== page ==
I had a friend who always used an electric knife, and his meat always ended-up looking shredded. I seem to have a lot of old unused knives that ought to go to the dump; unless I could find someone to sharpen them.Delete
Our market had a sharpener vanman but he left....have now found a new 'affuteur' on a neighbouring village's market.... they know their stuff those guys.Delete
I haven't seen one around here for years.Delete
One rang our doorbell only last week!Delete
My cooking knives are razor sharp although a good old-fashioned knife-sharpener would get the job if there was one but I haven't seen one since my childhood. I can only assume, Cro, that your friend couldn't carve regardless of the knife he used. My father rarely ate red meat (having, as a keen sportsman, been advised not to after he contracted rheumatoid arthritis in his teens) but I sat at my grand-father's side as he carved everything including jugged hare (yuk) and though I don't enjoy carving I can do it.Delete
Carving has always been a distaff task in my family, but my wife refuses to do it, so I am forced to perform. I think my friend used to try to carve too thinly, hence ending-up with shreds.Delete
A beautiful old knife and useful too!ReplyDelete
Yes, nice isn't it.Delete
I always wanted a mouseman bread knife and breadboard...one day!ReplyDelete
I'd like one of his breadboards; quite a status symbol.Delete
Beautiful bread knife -- a real treasure. Once upon a time things were made for lifetimes!ReplyDelete
And made to be attractive too.Delete
Of my four children, only one would "maybe" want any of my old things and in all probability, it would all end up in a box on an attic. They like shiny, new and disposable today.ReplyDelete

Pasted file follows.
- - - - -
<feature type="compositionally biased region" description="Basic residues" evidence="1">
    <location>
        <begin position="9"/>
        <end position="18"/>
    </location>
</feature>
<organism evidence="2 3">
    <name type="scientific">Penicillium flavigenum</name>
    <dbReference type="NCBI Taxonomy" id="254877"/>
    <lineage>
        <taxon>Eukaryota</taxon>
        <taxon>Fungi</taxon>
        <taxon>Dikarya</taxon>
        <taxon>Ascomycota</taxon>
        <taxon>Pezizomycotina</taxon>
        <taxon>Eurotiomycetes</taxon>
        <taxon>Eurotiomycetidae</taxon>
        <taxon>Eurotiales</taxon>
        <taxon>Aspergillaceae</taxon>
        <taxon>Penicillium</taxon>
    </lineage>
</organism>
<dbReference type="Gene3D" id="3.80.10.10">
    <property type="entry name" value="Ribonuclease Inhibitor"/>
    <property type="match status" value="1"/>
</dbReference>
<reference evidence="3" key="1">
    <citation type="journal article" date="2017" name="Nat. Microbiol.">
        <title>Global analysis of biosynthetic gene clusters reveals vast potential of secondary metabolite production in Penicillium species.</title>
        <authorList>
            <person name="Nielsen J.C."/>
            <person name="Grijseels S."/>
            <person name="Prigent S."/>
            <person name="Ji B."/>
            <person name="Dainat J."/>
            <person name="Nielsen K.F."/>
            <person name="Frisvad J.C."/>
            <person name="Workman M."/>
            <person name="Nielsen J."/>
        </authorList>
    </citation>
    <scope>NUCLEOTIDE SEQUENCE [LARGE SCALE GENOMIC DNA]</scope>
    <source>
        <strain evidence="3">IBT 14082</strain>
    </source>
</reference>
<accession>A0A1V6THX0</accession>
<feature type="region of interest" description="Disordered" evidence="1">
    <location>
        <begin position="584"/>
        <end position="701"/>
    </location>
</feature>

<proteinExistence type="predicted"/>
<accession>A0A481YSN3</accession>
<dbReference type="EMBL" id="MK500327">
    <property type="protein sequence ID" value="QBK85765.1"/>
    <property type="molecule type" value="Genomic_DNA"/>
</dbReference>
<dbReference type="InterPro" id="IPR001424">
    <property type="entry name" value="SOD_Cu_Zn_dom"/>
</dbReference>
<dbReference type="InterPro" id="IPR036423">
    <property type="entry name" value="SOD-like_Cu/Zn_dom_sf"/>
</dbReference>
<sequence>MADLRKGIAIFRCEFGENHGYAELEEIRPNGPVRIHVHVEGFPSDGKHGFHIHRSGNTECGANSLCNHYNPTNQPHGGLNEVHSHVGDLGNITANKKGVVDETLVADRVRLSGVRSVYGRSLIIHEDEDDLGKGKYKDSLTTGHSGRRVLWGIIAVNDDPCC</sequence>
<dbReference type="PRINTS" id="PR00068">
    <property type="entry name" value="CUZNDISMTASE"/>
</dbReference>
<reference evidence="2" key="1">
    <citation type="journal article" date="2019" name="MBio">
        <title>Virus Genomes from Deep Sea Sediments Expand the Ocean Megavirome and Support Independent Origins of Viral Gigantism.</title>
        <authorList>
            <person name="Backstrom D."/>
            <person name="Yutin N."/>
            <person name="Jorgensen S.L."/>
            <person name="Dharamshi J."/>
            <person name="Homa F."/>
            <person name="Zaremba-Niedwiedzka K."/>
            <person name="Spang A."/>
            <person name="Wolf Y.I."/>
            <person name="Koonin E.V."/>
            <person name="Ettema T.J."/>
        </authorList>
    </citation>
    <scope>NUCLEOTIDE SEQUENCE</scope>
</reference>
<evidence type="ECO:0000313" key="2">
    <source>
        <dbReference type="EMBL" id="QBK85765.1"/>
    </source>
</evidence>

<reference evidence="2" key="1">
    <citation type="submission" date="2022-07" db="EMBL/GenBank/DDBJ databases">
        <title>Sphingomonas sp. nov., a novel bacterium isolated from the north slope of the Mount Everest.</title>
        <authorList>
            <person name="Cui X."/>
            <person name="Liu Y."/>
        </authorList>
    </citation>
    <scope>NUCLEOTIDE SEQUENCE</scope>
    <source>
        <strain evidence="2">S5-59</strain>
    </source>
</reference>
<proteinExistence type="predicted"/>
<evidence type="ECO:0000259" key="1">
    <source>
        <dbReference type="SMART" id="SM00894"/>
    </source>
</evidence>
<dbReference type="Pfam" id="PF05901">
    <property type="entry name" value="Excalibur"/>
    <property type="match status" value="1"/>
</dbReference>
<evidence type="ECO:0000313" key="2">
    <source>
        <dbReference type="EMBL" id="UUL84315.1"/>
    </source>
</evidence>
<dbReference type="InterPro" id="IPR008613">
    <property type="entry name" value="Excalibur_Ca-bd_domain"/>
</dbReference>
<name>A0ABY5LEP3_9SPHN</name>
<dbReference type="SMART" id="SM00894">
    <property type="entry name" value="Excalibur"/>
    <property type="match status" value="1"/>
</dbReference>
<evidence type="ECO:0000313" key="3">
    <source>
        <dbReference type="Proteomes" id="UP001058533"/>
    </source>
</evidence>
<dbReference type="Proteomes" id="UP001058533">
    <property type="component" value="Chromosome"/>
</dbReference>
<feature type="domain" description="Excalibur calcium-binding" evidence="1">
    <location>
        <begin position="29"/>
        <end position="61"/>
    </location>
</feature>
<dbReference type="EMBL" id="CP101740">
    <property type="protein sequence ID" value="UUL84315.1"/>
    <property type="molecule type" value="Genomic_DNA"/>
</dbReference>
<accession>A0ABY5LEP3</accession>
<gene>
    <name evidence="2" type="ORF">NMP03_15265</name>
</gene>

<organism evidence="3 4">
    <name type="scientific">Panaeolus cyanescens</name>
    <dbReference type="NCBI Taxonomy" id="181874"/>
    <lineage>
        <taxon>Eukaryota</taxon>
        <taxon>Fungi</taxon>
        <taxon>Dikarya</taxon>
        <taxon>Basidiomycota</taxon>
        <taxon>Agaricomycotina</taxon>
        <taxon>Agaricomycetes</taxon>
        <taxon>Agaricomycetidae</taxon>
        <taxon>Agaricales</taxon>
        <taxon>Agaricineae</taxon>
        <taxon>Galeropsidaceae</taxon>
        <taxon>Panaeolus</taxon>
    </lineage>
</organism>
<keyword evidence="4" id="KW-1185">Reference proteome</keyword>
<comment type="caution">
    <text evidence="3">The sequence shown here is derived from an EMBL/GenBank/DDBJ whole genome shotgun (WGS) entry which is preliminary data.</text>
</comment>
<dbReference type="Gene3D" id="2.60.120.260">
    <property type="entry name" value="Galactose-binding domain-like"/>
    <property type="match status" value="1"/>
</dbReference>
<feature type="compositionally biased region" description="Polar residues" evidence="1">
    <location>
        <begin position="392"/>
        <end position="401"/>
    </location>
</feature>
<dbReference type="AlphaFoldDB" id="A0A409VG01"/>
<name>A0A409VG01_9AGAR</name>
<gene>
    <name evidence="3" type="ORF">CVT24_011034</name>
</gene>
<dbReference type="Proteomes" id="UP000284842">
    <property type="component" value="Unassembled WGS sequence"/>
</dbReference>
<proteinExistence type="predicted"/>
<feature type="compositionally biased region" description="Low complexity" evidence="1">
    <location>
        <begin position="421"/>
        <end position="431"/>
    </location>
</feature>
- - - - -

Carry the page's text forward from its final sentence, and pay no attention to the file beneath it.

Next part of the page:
Sad, isn't it. One day they'll realise what they've let go, and then it'll be too late.Delete
I'm sorry to say the knife is redundant and a bread cutting machine is now efficiently about its business.ReplyDelete
That sounds dreadful. And I bet it runs on expensive electricity too!Delete
Not really. I use it for less than 5 minutes a week. The electric glutton is Weaver Pat's favourite implement: the dreaded iron. We hardly ever use that thing. I don't even know where we keep it.Delete
I think I could count the amount of times I've used an iron on one hand. I've never worn clothes that needed ironing.Delete
I am a Flog it fan too Cro - we usually watch it by the fire over tea at this time of the year.ReplyDelete
I like to keep up with the value of things, even though I haven't been in the business for a very long time. 'Flog it' on a rainy afternoon with a cup of tea is just fine!Delete
"serviceable and reasonably attractive" I'd like those words put on my headstone.ReplyDelete
Recently went through our collection of furniture stored in the awful house on The Poor Farm, to bring some down to my new studio building. One child mocked me for keeping any of it (the 25 yr old) one thought I should save it for the big house he thinks we;ll build again (age 27) one marked several pieces for his after I die (the 35 year old) and one told me I should sell it all so she wouldn't have to support me in later life (age 36) I suppose I should be happy that none of them are opening fighting about our treasures :)
Well at least they're all business minded. As I said somewhere above, they'll probably regret not earmarking certain things for themselves, as they'll probably come to regret it.Delete